Jessops collapses into administration

The struggling retailer has appointed PricewaterhouseCoopers (PwC) as the administrator, reports The Telegraph.

In a statement, PwC said: “[Jessops] core marketplace has seen a significant decline in 2012 and forecasts for 2013 indicate that this decline would continue. In addition, the position deteriorated in the run-up to Christmas as a result of reducing confidence in UK retail.

“Despite additional funding being made available to the company by the funders, this has meant that Jessops has not generated the profits it had planned with a consequent impact on its funding needs. This was exacerbated by a credit squeeze in the supplier base.

PwC also said that the retailer “is not in a position to honour customer vouchers or to accept returned goods”.

Rob Hunt, joint administrator and partner at PwC, added that “in the current economic climate it is inevitable that there will be store closures”.

Jessops, which operates more than 200 stores, has had a rocky few years. It managed to avoid administration in 2009 by securing a debt for equity swap with its lenders HSBC, following a series of profit warnings and debt fuelled over-expansion.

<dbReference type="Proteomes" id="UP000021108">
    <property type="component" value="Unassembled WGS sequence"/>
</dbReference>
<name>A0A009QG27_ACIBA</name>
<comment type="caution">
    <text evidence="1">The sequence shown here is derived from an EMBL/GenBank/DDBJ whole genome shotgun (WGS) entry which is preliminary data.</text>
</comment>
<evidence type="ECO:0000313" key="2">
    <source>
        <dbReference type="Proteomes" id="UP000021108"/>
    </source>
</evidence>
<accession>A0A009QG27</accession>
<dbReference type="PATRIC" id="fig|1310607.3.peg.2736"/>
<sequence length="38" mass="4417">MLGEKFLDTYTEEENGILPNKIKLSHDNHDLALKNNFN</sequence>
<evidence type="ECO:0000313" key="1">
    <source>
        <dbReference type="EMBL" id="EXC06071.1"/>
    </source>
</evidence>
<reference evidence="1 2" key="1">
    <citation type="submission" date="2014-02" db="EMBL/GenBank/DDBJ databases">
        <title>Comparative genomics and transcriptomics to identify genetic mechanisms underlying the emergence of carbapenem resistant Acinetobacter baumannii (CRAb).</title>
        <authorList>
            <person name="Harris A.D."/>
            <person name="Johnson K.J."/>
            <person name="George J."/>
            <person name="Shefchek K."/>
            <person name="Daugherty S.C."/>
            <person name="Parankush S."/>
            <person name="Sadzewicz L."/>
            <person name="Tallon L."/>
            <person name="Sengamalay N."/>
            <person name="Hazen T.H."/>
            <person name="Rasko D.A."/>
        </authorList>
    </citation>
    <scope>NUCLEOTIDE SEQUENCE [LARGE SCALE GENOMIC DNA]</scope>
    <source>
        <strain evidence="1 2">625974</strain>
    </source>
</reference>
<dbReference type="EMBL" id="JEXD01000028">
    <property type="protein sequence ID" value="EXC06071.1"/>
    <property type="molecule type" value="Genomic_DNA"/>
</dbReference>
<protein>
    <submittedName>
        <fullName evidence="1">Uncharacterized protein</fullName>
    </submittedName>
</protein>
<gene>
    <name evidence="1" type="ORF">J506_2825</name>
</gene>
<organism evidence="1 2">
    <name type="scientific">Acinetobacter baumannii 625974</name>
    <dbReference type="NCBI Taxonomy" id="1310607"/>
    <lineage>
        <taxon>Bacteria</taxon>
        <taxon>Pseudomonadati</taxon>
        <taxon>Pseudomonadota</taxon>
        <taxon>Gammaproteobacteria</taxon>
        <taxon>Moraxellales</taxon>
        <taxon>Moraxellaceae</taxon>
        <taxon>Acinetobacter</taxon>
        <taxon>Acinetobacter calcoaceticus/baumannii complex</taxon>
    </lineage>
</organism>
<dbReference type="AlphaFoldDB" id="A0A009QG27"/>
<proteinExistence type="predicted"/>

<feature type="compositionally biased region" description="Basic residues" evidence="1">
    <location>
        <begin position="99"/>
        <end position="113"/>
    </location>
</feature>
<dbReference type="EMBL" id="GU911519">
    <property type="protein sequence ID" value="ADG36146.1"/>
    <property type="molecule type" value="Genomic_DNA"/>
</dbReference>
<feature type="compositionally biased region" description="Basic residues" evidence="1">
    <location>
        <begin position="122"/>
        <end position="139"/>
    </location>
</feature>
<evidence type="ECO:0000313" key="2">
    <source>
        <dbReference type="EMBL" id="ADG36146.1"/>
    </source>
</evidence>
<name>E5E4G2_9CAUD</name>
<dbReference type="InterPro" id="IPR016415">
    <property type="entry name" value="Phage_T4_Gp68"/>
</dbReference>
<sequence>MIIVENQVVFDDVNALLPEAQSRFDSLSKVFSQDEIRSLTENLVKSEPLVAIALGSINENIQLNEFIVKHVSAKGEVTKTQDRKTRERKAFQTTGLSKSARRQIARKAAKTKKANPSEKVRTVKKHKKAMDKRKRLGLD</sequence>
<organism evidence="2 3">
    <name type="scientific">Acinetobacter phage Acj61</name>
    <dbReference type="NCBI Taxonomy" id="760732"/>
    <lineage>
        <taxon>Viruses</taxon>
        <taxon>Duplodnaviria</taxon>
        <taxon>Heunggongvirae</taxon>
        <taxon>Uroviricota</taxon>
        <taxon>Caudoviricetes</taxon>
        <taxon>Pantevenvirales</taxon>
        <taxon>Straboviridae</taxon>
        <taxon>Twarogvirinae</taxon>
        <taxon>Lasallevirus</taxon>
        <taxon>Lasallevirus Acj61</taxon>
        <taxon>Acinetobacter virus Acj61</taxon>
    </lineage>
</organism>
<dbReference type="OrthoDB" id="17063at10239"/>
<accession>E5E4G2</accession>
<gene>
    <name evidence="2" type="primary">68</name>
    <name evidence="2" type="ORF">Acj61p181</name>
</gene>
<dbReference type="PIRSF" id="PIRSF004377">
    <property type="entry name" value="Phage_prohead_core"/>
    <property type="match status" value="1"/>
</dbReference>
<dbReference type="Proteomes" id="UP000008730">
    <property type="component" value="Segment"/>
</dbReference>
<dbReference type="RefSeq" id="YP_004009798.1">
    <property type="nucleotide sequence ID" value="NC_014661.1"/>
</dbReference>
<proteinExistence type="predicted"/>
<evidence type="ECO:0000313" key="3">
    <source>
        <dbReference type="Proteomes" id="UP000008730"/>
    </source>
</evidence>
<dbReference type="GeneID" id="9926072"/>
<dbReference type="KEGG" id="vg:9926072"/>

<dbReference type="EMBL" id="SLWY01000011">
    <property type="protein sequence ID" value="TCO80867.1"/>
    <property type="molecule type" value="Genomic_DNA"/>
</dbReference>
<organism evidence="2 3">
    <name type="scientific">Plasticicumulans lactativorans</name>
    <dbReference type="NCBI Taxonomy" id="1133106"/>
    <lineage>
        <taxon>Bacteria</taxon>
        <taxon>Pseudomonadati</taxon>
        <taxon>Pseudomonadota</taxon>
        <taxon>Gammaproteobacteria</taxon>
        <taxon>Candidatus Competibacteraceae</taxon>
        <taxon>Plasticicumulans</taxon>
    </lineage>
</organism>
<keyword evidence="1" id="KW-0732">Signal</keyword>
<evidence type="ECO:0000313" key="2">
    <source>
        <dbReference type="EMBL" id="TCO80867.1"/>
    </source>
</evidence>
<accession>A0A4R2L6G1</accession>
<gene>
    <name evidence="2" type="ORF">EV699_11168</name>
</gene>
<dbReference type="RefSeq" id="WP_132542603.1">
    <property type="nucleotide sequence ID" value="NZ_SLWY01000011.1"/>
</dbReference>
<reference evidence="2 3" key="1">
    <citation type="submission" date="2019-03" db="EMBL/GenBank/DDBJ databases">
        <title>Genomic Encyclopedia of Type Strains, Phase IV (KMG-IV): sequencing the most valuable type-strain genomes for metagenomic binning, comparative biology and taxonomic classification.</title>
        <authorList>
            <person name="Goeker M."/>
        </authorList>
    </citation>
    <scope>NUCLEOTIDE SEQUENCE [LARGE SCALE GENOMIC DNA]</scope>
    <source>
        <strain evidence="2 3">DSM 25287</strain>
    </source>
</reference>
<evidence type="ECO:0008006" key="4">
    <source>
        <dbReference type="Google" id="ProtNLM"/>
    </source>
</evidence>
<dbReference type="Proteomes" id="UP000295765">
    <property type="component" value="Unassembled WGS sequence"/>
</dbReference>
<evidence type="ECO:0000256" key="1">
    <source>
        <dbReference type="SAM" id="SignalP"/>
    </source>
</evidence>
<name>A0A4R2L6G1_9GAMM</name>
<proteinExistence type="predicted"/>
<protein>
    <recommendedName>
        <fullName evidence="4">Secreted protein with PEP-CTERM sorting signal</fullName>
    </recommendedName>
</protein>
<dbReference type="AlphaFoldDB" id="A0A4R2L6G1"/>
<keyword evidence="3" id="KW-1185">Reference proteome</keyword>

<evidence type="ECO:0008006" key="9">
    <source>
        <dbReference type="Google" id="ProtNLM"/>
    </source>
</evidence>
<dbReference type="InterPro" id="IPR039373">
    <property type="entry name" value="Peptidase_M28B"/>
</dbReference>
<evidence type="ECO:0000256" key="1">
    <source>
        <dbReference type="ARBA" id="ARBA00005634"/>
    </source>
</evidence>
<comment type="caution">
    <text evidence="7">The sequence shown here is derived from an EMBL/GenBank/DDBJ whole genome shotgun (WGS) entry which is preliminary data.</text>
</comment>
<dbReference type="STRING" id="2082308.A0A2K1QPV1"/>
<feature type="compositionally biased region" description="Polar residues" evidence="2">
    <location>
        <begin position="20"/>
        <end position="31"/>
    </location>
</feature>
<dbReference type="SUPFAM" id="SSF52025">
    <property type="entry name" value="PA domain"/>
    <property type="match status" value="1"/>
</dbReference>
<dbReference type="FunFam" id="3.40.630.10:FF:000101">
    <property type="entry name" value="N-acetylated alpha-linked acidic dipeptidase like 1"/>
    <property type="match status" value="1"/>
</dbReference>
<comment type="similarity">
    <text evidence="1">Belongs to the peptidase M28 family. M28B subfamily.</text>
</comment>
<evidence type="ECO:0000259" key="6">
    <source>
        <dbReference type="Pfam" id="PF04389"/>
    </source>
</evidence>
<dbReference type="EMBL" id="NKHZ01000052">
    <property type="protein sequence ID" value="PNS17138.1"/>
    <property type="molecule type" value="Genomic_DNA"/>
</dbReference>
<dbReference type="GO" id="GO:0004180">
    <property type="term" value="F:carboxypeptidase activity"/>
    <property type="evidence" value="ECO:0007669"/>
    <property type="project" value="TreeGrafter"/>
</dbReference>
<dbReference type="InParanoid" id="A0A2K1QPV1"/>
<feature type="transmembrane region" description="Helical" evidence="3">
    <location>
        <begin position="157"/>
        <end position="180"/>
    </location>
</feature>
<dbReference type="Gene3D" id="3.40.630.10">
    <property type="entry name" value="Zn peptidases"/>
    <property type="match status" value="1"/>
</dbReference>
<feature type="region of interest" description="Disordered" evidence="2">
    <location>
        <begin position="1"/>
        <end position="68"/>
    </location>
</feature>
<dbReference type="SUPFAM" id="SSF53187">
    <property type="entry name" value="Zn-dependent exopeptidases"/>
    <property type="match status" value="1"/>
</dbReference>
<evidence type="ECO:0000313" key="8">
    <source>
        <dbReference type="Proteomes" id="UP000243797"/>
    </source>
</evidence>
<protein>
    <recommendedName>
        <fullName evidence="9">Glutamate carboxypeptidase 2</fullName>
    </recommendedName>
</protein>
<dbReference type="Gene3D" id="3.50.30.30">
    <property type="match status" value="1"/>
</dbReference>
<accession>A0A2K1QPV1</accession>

Equity investors, who had seen Jessops’ share price fall from 155p at flotation in 2004 to penny-stock status, were wiped out as the bank pushed through a restructuring, which included writing off £34m of debt in exchange for a 47pc stake.

But, since then Jessops has been under pressure following the increased popularity of camera phones, hitting demand for digital cameras.

Last year it suffered the loss of two senior figures. Trevor Moore quit as chief executive of Jessops after three years in charge to join HMV and chairman David Adams left.

The company was started in 1935 by Frank Jessop, who opened the first photography store in Leicester.